Understanding adolescents' experiences of ageism
Poppler, Ashleigh Katelyn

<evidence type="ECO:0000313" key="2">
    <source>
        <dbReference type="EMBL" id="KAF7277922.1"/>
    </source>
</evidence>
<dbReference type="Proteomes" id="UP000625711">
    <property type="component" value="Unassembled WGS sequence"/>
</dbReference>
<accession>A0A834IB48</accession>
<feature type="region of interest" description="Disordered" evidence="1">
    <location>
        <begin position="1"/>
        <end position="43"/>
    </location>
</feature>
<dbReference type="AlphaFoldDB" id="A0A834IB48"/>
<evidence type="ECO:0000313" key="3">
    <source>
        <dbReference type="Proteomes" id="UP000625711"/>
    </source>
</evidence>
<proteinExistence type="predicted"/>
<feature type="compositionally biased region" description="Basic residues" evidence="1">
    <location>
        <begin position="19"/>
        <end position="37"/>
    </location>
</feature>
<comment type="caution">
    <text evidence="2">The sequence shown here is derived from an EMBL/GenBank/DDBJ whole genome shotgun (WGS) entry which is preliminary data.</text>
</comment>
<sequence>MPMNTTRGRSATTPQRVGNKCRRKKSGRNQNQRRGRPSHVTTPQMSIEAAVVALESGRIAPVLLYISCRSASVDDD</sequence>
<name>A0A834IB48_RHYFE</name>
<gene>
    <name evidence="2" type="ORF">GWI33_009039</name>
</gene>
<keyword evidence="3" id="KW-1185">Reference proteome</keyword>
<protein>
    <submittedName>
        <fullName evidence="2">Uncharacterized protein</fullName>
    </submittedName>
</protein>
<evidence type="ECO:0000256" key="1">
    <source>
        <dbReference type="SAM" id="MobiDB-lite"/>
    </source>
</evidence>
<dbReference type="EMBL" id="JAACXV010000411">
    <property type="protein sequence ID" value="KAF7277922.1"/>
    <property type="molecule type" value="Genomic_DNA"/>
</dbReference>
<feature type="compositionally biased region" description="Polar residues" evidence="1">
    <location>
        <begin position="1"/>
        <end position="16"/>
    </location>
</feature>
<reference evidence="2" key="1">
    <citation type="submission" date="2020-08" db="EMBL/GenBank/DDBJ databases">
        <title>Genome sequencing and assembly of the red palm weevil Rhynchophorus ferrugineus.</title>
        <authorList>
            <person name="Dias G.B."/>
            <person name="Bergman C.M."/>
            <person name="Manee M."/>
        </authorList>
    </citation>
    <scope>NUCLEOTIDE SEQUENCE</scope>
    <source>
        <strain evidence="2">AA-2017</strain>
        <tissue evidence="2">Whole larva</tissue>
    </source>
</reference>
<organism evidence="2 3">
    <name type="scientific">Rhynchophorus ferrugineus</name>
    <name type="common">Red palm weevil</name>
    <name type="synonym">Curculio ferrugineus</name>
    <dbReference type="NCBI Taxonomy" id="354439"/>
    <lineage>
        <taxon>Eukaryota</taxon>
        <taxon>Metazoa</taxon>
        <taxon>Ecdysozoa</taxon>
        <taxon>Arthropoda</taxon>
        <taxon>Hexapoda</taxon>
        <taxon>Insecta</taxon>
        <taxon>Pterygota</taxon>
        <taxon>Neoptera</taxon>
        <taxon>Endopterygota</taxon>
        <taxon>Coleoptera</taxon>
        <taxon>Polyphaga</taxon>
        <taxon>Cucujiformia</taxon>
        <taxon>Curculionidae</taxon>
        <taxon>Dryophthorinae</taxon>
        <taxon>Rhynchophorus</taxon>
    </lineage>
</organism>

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Ageism, defined as discrimination against people on grounds of age, has been examined almost exclusively with regard to adults' perceptions of older adults (Nelson, 2005). Less research has examined adults' beliefs about teenagers and the ways adolescents experience ageism. Research on intersectionality indicates that adolescents of multiple social identities may be at a heightened risk of experiencing ageism (Crenshaw, 1989). The current study used a mixed-method approach to understand adolescents' subjective experiences with cognitive and behavioral facets of ageism and how these experiences differ across sociocultural backgrounds. All adolescents in the sample were asked: 'have you ever been treated differently because of your age' (yes or no?); 'if so, how have you been treated differently?' and 'how do you think adults feel about teenagers these days?' Results demonstrate that most youth believed that they were treated differently because of their age and that they believed adults felt negatively about teenagers. Additionally, logistic regressions indicated that Black youth were more likely to report that adults perceive teenagers as lazy and with contempt compared to non-Black youth, and young women were more likely to report that they were treated as unknowing or incapable compared to non-females in the sample. Findings indicate that adolescents perceive both cognitive and behavioral forms of ageism. These findings extend Positive Youth Development theory by highlighting that despite the importance of supporting adolescents, many adults hold negative beliefs about teenagers. Results from this study inform PYD theory and can be used to promote healthy adult-adolescent relationships.